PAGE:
In Terms Two and Three, you will engage in experimental 3D computer animation processes and practice, developing your distinct visual voice. This is underpinned by a critical study that will significantly expand your understanding of what themes animation can address in a critical context and across interdisciplinary fields.
You will experiment widely across a technical programme introducing you to various 3D computer animation techniques. These techniques focus on pushing the boundary of what 3D computer animation can deliver, exploring formats from flat screen to AR and VR, and potential interactive approaches and games.
Autumn, Term Four
- Final Major Project and Thesis (60 Credits)
In Term Four, you will use the knowledge, skills and experience gained on the course so far, and synthesise these through the production of a collaborative interdisciplinary or self-directed longer final major project and associated thesis.
The thesis is a 5000-word reflective report should show that the design and production processes carried out in your final major project exhibit the required characteristics for a Masters degree.
It should discuss the decisions that have been made and placed in the context of current industry practice and research in the area and reflect on the process and the final multimedia content to identify its strengths and weaknesses.
It is an opportunity for you to demonstrate the depth of critical understanding of your field and to show that you can objectively analyse your own work.
The Digital Space is an open-plan, creative hub with computers set up with specialist software.
Discover the range of resources on offer to students studying Animation and Games Design.
A multi-purpose space with specialist hardware, that supports students in creative code and physical computing.
How to apply
We ask all applicants to complete an online application and upload additional digital items, via the Apply Now link. Before you apply, we recommend you take some time to read the course Entry Requirements section below to learn about the application process and the additional items you would also need to supply.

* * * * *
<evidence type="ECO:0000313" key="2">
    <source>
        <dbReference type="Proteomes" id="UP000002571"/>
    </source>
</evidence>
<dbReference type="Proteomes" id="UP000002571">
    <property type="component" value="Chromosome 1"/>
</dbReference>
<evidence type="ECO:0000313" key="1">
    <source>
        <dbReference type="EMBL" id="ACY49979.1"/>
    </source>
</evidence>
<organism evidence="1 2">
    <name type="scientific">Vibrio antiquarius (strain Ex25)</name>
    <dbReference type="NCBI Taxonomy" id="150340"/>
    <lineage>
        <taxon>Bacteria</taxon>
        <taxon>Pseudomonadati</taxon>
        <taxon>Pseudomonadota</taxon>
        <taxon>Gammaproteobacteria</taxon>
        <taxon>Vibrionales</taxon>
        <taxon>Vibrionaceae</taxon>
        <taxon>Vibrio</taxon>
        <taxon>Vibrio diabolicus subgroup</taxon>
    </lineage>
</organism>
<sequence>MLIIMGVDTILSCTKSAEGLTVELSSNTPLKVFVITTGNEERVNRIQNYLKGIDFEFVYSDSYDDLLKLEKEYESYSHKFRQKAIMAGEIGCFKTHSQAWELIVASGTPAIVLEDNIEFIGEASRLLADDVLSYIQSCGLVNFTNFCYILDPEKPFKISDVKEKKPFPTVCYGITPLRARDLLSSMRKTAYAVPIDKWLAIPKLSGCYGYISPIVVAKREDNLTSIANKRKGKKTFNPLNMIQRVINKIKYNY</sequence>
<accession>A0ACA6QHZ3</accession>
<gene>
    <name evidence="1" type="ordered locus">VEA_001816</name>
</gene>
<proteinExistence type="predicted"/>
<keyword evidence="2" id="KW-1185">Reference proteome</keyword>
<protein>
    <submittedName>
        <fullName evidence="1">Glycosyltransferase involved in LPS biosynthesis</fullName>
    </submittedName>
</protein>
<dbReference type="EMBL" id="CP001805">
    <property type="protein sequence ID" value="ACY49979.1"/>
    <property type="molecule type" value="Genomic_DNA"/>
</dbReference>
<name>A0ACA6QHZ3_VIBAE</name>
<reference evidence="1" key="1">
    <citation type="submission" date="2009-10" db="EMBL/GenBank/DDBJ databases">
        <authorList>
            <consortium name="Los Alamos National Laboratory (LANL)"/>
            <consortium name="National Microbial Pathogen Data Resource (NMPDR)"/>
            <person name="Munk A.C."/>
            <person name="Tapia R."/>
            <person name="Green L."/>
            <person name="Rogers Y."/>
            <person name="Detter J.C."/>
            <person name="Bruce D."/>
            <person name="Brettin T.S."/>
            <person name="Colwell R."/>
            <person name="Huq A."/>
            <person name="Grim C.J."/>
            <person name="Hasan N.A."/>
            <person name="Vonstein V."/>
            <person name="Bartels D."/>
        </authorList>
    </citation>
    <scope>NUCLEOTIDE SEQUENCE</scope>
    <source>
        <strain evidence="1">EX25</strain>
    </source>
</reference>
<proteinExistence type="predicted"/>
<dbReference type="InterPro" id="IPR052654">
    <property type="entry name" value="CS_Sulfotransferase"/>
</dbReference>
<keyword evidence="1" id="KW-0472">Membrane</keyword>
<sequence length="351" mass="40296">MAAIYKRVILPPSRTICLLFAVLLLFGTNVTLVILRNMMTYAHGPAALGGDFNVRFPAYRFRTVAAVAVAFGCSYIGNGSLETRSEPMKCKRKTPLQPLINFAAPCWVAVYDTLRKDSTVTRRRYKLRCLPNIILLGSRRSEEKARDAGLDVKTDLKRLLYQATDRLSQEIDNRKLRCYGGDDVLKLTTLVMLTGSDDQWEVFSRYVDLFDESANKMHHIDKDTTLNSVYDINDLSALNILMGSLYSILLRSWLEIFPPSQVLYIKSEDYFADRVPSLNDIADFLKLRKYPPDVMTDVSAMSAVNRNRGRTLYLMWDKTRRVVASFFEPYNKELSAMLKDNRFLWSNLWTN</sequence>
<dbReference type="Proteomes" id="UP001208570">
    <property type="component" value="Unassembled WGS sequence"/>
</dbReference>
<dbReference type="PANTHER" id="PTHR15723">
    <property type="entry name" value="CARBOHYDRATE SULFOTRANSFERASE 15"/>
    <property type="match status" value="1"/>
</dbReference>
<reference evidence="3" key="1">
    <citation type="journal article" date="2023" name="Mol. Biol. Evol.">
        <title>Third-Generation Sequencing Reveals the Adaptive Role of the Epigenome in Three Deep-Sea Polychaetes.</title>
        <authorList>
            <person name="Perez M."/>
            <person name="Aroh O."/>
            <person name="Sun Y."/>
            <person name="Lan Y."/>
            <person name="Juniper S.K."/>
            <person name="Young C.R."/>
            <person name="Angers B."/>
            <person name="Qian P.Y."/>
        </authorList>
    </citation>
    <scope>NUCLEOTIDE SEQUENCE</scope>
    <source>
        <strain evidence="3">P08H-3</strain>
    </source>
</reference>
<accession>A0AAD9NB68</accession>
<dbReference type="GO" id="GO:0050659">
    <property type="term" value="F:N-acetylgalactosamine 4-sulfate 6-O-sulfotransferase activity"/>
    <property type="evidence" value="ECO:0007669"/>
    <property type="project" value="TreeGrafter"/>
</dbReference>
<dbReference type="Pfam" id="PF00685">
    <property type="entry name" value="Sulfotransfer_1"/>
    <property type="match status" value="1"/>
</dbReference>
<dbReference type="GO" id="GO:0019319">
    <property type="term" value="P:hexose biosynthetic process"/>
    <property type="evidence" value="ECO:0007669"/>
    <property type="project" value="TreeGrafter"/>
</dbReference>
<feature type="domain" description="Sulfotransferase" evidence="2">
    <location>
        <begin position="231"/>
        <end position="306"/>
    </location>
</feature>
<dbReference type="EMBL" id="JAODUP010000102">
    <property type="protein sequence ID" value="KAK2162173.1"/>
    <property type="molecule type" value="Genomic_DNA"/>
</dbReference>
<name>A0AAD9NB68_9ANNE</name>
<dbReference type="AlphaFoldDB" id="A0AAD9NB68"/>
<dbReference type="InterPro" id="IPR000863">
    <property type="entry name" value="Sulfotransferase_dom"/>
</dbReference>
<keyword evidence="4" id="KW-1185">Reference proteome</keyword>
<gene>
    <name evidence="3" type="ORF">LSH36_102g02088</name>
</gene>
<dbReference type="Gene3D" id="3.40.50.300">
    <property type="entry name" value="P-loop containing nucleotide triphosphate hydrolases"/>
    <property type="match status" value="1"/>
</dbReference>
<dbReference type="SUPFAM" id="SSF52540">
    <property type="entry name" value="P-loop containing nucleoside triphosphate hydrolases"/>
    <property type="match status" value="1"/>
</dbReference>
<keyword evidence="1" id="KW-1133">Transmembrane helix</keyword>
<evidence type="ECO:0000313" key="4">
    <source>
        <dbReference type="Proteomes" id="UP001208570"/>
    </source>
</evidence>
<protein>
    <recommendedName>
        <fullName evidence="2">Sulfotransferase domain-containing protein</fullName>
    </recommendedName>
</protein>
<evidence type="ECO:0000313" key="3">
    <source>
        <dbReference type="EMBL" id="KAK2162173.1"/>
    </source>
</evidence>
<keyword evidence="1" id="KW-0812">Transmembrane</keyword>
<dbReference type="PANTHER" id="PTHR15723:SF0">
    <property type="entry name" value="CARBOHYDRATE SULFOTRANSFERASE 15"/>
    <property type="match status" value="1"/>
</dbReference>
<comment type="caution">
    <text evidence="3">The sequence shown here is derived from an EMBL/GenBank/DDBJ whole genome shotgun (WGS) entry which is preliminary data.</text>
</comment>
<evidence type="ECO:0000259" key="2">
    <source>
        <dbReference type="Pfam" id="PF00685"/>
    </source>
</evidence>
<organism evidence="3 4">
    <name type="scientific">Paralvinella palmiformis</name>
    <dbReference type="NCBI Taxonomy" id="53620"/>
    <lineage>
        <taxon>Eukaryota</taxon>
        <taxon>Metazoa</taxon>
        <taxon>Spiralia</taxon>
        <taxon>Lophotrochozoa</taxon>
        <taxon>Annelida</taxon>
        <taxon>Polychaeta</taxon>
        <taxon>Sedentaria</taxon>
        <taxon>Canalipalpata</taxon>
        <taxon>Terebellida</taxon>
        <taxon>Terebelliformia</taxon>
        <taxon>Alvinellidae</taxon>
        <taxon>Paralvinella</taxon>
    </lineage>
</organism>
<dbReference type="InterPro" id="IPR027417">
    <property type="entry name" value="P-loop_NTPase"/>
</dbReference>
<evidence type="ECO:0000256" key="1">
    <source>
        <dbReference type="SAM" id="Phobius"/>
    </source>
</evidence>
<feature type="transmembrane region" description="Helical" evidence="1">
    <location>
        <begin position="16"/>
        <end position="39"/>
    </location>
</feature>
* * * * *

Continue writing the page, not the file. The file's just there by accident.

All applications will be reviewed by the course team who will consider key elements when making a decision on your suitability to join the course:
- Firstly they will look at your qualifications and transcript (or projected results)
- Secondly, they will review your personal statement and portfolio
There is no requirement for an academic or professional reference.
Required information for all postgraduate course applications
You will need to enter the following information in the online application:
- Personal details (including full name; date of birth; nationality; permanent address and English language level)
- Current and/or previous education and qualification details
- Employment history
- Personal statement
Before submitting your application, you will need to agree to the terms and conditions for how we process your data – these are explained in the application form. Once you have submitted the online application, we will send you a confirmation email.
Please note: if you are an international applicant we will ask you for copies of certain documents (for example, English language qualification/certificate and copies of any previous UK study visas).
Extra information required for applications to this course
You will also need to supply:
After you have submitted your application, the course leader will then review your work, may invite you to interview or interview you via Skype, and will then make a decision on your application.
The admissions team will be in touch soon after that to let you know the outcome and to guide you through the next steps.
Start your application now
Applications are accepted and offers are made, throughout the year. Early application is advised.
The online application can be saved as you fill it out, so you don’t need to complete it all at once. You will also have the chance to review all the information and make any necessary amendments before you press submit.
As you progress through the application process we will send you emails with important information, so do check your inbox regularly (and junk folder, just in case).
An applicant will normally be considered for admission if they have achieved an educational level equivalent to an honours degree in either animation, illustration, visual communication, graphic design or closely related subject, and present a portfolio of moving-image work. However, we do not exclude candidates who have graduated from other less strongly aligned disciplines.
This educational level may be demonstrated by:
- Honours degree (named above);
- Possession of equivalent qualifications;
- Prior experiential learning, the outcome of which can be demonstrated to be equivalent to formal qualifications otherwise required;
- Or a combination of formal qualifications and experiential learning which, taken together, can be demonstrated to be equivalent to formal qualifications otherwise required.
Language requirements (International/EU)
All classes are conducted in English. If English is not your first language, we strongly recommend you let us know your English language test score in your application. If you have booked a test or are awaiting your results, please indicate this in your application. When asked to upload a CV as part of your application, please include any information about your English test score.
- IELTS 6.5 (or equivalent) is required, with a minimum of 5.5 in each of the four skills.
- If your first language is not English, you can check you have achieved the correct IELTS level in English on the Language Requirements page.